Tuesday, November 21, 2017


Few monarchs in history reigned as long as Austria's Franz Josef, or endured quite as much heartache.  During his nearly seven decade rule, the emperor saw his wife, Elisabeth, stabbed to death by an anarchist; his son, Rudolf, commit suicide with his mistress in a lurid sex scandal; his brother Maximilian, the puppet emperor of Mexico, executed by firing squad; his nephew Franz Ferdinand assassinated in Sarajevo; and countless other relatives bring shame upon the glorious House of Habsburg--including another brother, Ludwig Viktor, a flamboyant cross-dresser known as Lutziwutzi, whose public shenanigans forced the emperor to finally banish him from Vienna, along with his nephew Otto, a syphilitic prone to public nudity.

Longevity alone would explain at least some of the emperor's seemingly endess stream of sorrows, but a supposed curse by a Counte4ss Karolyi, whose son was executed during the Hungarian uprising at the beginning of Franz Josef's reign, may have made things that much worse.  "May heaven and hell blast your happiness," the countess reportedly shrieked at the young sovereign at a state ball in Vienna; "may your family be exterminated; may you be smitten in the persons of those you love beat; may your children be brought to ruin and your life wrecked; and yet may you live on in lonely, unbroken, horrible grief, to tremble when you recall the name of Karolyi!"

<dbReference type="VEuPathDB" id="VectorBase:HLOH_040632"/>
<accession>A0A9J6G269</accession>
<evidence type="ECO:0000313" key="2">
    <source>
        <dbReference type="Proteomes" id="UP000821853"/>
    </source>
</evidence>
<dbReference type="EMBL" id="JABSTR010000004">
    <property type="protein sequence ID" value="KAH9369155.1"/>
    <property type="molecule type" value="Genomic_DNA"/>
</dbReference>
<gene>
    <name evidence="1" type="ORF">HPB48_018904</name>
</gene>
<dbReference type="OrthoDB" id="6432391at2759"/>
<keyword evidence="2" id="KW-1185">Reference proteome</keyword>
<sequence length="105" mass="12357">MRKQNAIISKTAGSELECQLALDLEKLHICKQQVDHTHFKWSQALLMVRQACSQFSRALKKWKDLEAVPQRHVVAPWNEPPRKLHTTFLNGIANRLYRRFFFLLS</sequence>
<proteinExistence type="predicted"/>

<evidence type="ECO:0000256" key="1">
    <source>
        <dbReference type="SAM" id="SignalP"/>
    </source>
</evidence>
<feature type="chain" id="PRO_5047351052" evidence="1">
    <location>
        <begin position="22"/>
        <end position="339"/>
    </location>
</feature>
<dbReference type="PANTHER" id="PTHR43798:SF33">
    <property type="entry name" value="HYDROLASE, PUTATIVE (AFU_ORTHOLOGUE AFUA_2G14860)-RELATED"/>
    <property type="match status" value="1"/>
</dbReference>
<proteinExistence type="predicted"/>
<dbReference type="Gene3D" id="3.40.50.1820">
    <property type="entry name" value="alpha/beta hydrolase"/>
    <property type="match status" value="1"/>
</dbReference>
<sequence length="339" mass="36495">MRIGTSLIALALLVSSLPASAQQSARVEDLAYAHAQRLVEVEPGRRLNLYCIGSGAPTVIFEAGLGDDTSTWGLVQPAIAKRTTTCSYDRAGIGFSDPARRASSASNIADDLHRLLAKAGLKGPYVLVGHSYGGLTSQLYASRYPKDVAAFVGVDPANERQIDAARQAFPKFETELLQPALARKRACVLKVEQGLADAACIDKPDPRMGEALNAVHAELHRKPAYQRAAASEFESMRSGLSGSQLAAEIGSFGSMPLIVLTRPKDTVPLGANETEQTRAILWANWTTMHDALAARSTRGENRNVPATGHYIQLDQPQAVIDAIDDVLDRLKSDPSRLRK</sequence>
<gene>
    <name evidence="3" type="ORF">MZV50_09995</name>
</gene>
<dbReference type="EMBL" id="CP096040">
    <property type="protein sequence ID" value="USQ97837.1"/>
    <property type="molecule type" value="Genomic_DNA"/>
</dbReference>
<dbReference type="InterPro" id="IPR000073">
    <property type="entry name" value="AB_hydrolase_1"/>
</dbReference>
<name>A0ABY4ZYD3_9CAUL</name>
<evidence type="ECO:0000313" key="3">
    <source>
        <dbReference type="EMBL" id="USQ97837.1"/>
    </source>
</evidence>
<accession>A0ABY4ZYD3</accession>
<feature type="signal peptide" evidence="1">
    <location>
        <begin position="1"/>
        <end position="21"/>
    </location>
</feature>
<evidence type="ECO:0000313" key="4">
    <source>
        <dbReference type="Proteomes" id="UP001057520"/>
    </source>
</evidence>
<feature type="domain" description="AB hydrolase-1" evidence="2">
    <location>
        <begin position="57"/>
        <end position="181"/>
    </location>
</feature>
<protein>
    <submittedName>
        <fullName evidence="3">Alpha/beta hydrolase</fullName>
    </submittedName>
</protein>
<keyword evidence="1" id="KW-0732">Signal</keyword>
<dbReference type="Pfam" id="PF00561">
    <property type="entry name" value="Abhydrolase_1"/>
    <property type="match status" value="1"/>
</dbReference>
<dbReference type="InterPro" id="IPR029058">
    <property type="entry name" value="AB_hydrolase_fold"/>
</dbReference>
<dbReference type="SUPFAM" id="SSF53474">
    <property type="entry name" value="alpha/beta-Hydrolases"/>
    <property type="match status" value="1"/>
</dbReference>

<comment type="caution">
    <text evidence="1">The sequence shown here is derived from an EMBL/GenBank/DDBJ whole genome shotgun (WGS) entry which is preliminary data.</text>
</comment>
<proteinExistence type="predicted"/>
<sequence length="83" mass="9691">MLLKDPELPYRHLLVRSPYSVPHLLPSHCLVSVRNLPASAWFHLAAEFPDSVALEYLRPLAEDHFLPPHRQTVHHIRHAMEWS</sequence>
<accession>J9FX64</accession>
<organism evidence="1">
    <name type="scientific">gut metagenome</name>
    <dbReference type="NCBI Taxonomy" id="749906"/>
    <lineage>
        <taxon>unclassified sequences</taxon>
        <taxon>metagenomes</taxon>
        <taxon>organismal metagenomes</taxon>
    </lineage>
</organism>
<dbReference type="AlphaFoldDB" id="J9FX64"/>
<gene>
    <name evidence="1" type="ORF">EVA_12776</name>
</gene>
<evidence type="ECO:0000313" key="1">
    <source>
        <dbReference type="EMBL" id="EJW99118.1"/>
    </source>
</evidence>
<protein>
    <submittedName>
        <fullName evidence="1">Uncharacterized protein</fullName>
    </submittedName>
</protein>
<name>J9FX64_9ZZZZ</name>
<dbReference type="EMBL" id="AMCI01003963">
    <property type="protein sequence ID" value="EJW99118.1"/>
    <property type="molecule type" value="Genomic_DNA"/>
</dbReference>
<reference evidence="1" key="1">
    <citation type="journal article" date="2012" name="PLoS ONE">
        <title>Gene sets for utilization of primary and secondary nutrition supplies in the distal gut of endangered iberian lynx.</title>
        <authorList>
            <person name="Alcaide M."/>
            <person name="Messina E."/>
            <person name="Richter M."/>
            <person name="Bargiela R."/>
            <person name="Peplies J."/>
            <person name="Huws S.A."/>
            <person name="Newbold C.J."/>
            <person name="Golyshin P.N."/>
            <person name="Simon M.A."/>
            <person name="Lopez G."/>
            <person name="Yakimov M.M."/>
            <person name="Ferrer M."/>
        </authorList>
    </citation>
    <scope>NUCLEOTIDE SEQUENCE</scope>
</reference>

So effective was the countess's curse-- or maybe it was just cruel fate--that even in death poor Franz Josef couldn't catch a break.  After succumbing to pneumonia on November 21, 1916, at age 86, the emperor was embalmed using a newfangled technique that distorted his features to such an extent that his coffin had to be kept closed--depriving his grieving subjects of one last look at the sovereign who had ruled over them for so many years, and perhaps providing Countess Karolyi with her final triumph."

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On this date in Mesoamerica, the ancient Mayan people held a joyous festival honoring Kukulcan, "the feathered snake whose path is the waters."  Later merged with Quetzalcoatl, "the plumed serpent," and identified with the planet Venus, Kuklcan was a god of wisdom and fertility and the inventor of agriculture and the Mayan calendar. 

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